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What are the basic generating functions?
(if there is one's).

And what is the generating function of:

$$1 + 2x^2 + 3x^4 + 4x^6 + \cdots $$

Thanks.

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What do you mean by "basic"? –  Qiaochu Yuan May 11 '12 at 16:39
    
that i can use without proving. –  Rami May 11 '12 at 16:40
    
That depends on who you're proving things to. –  Qiaochu Yuan May 11 '12 at 16:45
    
The generating function of your sequence can be obtained by observing that $\frac{1}{1-x}=1+x+x^2+x^3$, so by differentiating in $x$, then multiplying by $x$ and adding 1 will give you the generating function –  Alex R. May 11 '12 at 16:48
    
Use generating function instead of generation function. –  Did May 12 '12 at 7:34
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2 Answers 2

up vote 4 down vote accepted

I guess you are looking for a table of common generating functions? You can look for Z trasforms tables, eg http://en.wikipedia.org/wiki/Z-transform#Table_of_common_Z-transform_pairs, and change $z^{-1}$ to $x$ (and restrict to right sided sequences).

And what is the generation function of...

Actually what you write is already the generating function, you are looking for a compact form. Consider first $G_1(x)= 1x + 2x^2 + 3 x^3+...$ (sequence $s_1 = (0,1,2,3...)$ This is just $G_1(x)=\frac{x}{(1-x)^2}$ (can be obtained directly by algebraic manipulation -see Michael's answer- or looking at entry 6 in that table)

Then the sequence $s_2 = (1,2,3...)$ has $G_2(x)=1+2 x + 3 x^2 =\frac{G_1(x)}{x} = \frac{1}{(1-x)^2}$ (and this is the "Time shifting property": shifting the sequence $k$ positions to the right divides the transform by $x^k$).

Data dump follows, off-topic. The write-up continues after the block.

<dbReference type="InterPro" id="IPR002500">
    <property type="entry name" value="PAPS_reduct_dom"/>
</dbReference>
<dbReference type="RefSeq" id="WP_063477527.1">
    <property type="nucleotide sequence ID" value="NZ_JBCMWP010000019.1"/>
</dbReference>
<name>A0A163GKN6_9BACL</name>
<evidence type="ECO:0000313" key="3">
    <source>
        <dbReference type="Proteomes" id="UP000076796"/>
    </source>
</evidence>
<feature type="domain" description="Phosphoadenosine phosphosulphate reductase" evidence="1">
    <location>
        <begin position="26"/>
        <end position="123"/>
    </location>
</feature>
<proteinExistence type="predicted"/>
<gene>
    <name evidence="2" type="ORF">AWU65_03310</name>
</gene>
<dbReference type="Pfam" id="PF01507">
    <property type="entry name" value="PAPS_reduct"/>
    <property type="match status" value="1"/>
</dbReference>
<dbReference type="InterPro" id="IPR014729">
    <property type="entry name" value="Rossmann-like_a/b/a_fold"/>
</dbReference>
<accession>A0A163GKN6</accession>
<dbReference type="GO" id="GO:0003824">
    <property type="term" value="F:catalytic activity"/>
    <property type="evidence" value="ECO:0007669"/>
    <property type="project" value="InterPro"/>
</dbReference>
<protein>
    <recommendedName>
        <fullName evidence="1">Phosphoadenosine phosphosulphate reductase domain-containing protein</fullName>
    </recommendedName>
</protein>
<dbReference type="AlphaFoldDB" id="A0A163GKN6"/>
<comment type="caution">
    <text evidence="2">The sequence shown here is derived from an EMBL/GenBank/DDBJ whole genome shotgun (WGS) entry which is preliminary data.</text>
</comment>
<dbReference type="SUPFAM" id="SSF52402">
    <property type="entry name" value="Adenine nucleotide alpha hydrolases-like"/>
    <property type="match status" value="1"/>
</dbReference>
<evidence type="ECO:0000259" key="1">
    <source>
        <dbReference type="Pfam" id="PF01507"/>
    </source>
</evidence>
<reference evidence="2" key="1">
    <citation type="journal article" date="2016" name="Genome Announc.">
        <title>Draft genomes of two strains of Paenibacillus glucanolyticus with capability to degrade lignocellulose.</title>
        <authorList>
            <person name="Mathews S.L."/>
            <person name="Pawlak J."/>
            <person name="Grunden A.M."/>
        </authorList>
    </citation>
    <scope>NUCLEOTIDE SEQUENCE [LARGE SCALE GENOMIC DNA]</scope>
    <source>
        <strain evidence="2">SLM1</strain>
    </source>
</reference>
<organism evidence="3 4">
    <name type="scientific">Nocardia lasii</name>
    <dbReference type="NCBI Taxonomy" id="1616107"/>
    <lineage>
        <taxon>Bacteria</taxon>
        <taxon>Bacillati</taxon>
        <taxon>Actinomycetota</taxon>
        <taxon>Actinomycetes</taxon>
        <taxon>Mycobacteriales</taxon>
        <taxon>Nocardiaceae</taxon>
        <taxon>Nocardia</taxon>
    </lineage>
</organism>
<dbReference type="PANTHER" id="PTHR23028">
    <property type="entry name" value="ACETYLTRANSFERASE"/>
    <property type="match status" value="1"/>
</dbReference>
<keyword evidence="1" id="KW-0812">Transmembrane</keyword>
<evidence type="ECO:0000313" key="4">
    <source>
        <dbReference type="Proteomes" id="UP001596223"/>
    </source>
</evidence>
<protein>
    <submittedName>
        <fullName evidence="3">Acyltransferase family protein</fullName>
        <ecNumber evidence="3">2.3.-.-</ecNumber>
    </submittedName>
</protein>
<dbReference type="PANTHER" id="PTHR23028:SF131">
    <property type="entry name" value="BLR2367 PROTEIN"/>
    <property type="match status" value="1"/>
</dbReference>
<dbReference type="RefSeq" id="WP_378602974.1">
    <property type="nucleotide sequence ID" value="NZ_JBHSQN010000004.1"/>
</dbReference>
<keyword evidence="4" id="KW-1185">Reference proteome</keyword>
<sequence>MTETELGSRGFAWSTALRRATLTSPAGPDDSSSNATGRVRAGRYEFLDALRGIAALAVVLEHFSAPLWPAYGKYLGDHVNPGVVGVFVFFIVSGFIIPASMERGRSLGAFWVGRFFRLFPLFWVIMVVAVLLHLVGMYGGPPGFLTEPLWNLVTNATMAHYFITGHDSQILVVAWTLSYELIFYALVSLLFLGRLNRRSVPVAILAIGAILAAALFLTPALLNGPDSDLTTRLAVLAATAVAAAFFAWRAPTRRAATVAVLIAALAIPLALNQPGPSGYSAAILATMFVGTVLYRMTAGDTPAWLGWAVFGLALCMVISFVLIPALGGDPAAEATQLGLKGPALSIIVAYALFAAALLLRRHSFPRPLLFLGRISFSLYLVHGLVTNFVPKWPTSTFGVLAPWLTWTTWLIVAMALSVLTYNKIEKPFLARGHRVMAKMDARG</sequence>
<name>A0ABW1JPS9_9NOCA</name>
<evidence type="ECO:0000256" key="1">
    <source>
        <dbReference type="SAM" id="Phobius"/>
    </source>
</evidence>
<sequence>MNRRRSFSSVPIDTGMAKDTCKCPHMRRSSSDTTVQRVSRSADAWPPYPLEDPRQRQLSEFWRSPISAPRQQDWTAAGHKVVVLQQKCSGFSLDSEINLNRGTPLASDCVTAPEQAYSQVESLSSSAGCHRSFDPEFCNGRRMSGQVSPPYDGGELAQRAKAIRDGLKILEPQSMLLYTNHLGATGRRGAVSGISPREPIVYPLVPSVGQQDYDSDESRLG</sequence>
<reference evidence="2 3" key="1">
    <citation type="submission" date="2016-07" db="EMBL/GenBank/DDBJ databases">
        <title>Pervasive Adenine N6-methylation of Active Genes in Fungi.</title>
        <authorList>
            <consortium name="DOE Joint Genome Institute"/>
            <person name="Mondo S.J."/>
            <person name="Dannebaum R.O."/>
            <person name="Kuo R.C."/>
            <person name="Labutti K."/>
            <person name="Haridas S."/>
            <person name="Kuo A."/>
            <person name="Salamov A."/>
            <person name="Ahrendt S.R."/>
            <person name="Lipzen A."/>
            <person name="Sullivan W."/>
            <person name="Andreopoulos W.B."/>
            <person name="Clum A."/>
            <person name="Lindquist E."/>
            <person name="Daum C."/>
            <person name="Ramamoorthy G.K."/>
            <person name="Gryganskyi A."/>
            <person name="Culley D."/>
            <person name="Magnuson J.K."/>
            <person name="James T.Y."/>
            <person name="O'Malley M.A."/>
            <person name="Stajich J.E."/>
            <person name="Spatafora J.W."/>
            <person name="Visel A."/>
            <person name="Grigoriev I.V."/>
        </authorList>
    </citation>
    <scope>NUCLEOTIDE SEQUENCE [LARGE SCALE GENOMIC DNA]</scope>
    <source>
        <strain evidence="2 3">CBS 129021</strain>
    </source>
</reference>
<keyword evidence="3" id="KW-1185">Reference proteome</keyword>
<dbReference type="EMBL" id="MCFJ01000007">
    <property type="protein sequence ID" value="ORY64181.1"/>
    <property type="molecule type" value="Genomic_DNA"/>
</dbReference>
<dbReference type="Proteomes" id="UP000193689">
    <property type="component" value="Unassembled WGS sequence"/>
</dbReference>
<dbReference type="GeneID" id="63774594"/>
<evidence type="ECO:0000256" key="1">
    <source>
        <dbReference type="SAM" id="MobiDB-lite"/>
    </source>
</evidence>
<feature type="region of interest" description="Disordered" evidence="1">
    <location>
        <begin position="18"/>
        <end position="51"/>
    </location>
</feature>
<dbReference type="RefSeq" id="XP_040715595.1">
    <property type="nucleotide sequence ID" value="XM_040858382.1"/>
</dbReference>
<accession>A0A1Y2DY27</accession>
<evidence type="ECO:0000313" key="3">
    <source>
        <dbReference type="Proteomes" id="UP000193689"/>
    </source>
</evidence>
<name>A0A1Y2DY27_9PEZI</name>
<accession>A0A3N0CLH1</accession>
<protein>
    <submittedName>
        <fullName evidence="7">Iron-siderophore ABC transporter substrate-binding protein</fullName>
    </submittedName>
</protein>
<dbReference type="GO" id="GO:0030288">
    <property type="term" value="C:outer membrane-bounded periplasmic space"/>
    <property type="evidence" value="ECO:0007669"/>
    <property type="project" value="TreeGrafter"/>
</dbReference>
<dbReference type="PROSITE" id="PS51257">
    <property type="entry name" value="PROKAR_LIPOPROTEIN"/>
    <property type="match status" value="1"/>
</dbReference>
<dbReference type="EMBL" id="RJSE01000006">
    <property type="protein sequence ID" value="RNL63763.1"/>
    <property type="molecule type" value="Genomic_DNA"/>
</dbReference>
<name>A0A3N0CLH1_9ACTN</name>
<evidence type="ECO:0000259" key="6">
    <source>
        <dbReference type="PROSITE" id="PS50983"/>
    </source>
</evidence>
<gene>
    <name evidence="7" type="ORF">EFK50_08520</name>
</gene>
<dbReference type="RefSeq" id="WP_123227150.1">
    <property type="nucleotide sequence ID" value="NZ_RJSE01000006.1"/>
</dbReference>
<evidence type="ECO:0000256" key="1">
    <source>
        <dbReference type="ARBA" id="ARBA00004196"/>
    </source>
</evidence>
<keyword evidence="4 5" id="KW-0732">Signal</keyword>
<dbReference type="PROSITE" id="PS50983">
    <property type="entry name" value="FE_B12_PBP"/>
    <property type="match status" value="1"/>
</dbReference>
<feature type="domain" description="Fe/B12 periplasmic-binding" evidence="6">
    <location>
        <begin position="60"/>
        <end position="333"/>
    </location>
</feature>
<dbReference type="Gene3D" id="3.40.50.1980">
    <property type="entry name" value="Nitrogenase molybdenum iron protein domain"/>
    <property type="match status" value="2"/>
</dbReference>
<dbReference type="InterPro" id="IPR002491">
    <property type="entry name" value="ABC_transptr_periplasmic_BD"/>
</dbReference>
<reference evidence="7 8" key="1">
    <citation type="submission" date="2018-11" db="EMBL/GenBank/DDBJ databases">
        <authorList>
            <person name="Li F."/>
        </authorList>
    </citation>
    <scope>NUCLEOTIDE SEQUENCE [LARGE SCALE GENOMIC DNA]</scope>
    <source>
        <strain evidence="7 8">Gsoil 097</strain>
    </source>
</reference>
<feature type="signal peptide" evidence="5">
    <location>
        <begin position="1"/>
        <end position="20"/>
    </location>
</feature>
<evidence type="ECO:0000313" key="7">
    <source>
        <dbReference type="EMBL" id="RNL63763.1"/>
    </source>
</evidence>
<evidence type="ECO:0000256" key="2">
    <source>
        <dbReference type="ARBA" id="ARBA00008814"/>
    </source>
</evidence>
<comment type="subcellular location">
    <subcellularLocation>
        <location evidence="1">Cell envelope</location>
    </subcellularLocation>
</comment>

Instead our sequence is $s_3 = (1,0,2,0,3...)$ with $G_3(x)= 1+2x^2+3x^4+...$ but then $G_3(x)=G_2(x^2)$ (and this is the upsampling property) and you're done.

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The most basic generating function comes from the geometric series: $$ 1 + x + x^2 + x^3 + \cdots = \frac{1}{1-x}. $$

If you differentiate this term by term, you get a new generating function: $$ 1 + 2x + 3x^2 + \cdots = \frac{d}{dx} \frac{1}{1-x}. $$

You can also get reindexed generating functions by multiplying by powers of $x$. For example, multiplying both sides of the geometric series by $x^3$ gives $$ x^3 + x^4 + x^5 + x^6 + \cdots = \frac{x^3}{1-x}. $$

You can also get new generating functions by substitution. For example, using $x \mapsto x^2$ in the geometric series gives $$ 1 + x^2 + x^4 + x^6 = \frac{1}{1-x^2}. $$

If you use some of the three ideas above, you'll be able to figure out your problem.

There are lots more techniques for dealing with generating fuctions -- see if you can find some of them on your own, or consult generatingfunctionology to study the topic in depth.

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+1, for giving relevant hints. –  Did May 12 '12 at 7:33
    
Thanks that was very helpful. –  Rami May 12 '12 at 19:45
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